August 1, 2006

The $13,000 Question

While researching yesterday's post, I discovered (to my amazement) that the Philadelphia School System wastes spends about $13,000 per student for education. This is about 13% higher than the state average expenditures for school districts in Pennsylvania. So much for the underfunded schools meme.

As a point of comparison, the tuition for attending a Catholic high school in Philadelphia will be only $4,380 for the 2006-2007 school year. Not exactly a princely sum even if you include the inevitable subsidies the Archdiocese gives to their schools. And, I'm sure the hallways in the catholic schools don't reek of urine as they do in many of the public schools.

Let's see where the Philadelphia School System spends all this money (from School Matters for 2004-2005).

Total Expenditures were $12,761. This is the number I used; but, when most education commentators write about school expenses they use Operating Expenditures, which for the Philadelphia School System were $8,551. Using Operating Expenditures, instead of Total Expenditures, makes it appear that the cost of public education is cheaper than it really is; in Philadelphia School System's case it undervalues the cost to taxpayers by a third. Quite a neat trick.

Total Expenditures includes such thing as capital expenditures (buildings and equipment), interest payments, and payments to outside schools (usually for education special education students with real handicaps--as opposed to the phony school-caused "specific learning disabilities"). These are, of course, real expenses that need to be paid. If you don't believe me, try not paying your mortgage for a few months and see upset your bank becomes.

Next we have Instructional Expenditures at $4,779 which is only about 56% of Operating Expenses (37% of Total Expenditures). The rest of the Operating Expenses go to transporting and feeding the kids, utility expenses, and maintaining the bloated bureaucracy.

For every dollar out of the taxpayer's pocket, only 37 cents makes it to instruction.

This is fiscal mismanagement on a grand scale. You hear a lot about the military's $600 toilet seats from the press, not as much about the $13,000 educations in which less than a third of the students (who didn't drop out) actually learned. At least the toilet seat accomplished its intended function.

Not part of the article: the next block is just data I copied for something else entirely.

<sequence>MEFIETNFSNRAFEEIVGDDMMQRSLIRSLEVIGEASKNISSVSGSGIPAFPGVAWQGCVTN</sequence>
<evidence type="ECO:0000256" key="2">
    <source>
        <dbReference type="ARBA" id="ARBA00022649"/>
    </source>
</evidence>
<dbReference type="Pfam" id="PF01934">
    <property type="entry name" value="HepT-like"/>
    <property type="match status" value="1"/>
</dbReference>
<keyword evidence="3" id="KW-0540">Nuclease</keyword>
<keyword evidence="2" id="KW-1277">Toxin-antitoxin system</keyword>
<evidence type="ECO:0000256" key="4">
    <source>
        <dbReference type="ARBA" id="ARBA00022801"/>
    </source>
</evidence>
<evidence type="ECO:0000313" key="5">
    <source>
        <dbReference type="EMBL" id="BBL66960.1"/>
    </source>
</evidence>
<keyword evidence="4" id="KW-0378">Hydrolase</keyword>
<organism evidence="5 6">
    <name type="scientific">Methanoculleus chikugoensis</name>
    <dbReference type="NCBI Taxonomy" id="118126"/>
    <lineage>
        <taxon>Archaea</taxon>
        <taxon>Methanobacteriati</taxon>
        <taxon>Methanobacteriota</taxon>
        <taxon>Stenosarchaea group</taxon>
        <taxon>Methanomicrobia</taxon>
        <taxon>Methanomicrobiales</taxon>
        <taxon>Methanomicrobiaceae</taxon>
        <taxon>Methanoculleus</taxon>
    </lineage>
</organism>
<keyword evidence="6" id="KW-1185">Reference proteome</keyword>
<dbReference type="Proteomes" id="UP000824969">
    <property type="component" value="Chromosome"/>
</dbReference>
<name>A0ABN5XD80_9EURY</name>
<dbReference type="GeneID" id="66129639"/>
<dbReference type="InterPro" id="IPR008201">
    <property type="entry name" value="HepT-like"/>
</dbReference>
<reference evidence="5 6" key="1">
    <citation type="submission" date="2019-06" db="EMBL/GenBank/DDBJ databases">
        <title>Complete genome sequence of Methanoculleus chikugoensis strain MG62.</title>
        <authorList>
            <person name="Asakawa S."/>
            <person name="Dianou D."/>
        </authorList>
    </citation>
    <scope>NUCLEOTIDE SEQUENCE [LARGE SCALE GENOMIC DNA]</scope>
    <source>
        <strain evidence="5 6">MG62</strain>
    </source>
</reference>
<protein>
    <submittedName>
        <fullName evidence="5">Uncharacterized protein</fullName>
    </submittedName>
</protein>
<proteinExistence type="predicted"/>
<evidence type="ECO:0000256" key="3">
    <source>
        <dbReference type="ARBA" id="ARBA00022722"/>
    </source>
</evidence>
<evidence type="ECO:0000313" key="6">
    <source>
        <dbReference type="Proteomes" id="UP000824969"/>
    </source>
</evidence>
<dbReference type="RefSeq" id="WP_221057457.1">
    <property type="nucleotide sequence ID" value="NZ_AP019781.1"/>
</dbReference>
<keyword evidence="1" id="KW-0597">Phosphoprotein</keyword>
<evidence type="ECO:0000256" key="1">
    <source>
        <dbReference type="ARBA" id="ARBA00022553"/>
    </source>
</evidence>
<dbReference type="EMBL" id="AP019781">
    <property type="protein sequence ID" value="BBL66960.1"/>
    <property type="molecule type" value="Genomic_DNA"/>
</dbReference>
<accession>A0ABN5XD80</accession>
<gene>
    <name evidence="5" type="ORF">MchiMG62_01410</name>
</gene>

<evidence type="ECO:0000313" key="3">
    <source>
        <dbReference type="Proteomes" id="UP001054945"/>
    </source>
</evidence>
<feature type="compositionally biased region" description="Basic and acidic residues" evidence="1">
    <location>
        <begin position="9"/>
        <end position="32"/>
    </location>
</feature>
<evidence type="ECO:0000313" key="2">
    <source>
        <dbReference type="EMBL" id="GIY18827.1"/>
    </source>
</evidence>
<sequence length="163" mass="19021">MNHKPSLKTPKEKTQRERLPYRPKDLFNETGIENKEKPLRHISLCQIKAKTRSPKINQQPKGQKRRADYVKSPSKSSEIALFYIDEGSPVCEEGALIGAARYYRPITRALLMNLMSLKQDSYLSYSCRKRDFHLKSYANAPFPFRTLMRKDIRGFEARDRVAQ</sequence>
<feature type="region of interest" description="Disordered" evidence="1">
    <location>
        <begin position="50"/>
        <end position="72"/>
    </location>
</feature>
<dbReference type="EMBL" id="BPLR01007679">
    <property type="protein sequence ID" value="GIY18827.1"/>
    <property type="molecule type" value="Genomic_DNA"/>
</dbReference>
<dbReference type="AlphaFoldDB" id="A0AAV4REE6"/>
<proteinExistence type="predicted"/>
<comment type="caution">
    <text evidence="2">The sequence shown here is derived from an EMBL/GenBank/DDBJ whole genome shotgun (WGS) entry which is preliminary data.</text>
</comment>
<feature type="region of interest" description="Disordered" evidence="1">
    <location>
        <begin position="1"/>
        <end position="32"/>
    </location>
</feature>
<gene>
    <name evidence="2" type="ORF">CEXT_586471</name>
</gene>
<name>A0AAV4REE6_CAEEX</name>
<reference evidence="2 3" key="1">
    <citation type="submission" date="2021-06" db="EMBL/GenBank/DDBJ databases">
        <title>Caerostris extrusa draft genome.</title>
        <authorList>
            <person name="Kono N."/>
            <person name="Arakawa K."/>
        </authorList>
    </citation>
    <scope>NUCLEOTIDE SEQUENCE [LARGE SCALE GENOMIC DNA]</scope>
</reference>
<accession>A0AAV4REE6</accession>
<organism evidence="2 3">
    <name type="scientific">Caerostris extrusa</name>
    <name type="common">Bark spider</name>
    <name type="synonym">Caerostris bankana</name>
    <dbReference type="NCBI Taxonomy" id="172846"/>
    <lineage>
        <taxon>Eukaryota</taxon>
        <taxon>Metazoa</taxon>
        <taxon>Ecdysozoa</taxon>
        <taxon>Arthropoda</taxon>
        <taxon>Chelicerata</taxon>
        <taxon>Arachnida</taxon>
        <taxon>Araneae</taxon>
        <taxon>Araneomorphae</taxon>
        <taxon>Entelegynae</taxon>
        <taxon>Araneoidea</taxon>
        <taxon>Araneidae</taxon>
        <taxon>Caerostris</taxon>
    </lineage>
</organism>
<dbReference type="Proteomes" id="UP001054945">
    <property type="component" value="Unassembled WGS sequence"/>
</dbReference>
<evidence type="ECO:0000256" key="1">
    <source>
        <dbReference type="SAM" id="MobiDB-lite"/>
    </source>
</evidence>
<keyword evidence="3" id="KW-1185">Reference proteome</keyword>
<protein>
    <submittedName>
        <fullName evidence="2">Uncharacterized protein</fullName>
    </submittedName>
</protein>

Superdestroyer said...

I think you cheery picked the costs.

Academy of Notre Dame de Namur in villanova costs over $13000 just for tuition.

KDeRosa said...

Hi superdestroyer

Villanova is not in Philadelphia and not controlled by the Phialdelphia Archdiocese. Rather, it is in one of the most wealthy suburbs of Philadelphia. As such, it can charge whatever the market will bear. And, that market can bear quite a lot. Most of your better private schools in that area are charging at least $13,000 nowadays.

Villanova is served by the Radnor School District (one of the best in PA) which cost $16,277 back in 2004. So, Academy of Notre Dame de Namur is still a bargain in comparison.

KDeRosa said...

Hi Michele.

I remember the trailers (the polite fiction that circumvented the ridiculous separation of church and state "rules") provided for special education services.

Ok, let's see how much extra these services would be.

Using the (somewhat dated) 2002 data (but the best I could find) from PA's Your Schools Your Money (Sorry no direct link to the data, you have to run the search manually). Let's assume the disability rate is the same 12% as the Philly School District's rate and the services are provided as inefficiently as the Philly School provides them, i.e., $5902 per special ed student. This translates to an increased expense of about $708 per student (not just special ed student). Let's call it $1000 per student to account for inflation.

Even with this extra expense, the Philly catholic schools still provide total education services for less than half the cost that the Philly school system does.

KDeRosa said...

Michelle, catholic schools have been around for a long time and have weathered the influx of many non-English speaking immigrant groups while providing education services to them. I would think the most cost-effective way to provide these services would be to teach the students English quickly and well. teaching students in their native language is not necessarily the best way to accomplish this goal, though it certainly is an expensive way to teach.

Anonymous said...

Not exactly a princely sum even if you include the inevitable subsidies the Archdiocese gives to their schools.

Are the schools subsidized?

My best friend's Catholic School had to subsidize the church, not vice versa.

Anonymous said...

My guess is that the relationship is positive which puts the lie to the oft repeated virtue of big districts: economies of scale.

oh, gosh

I'm pretty sure that research exists....but I can't remember who did it at the moment.

I do recall a researcher-policy type saying specifically that the notion of saving money by creating larger districts had not panned out...

Anonymous said...

The research I'm thinking of is probably [[][Hoxby]]'s.

Anonymous said...

oops - sorry

I used ktm mark-up

Caroline Minter Hoxby—Getting the most out of education data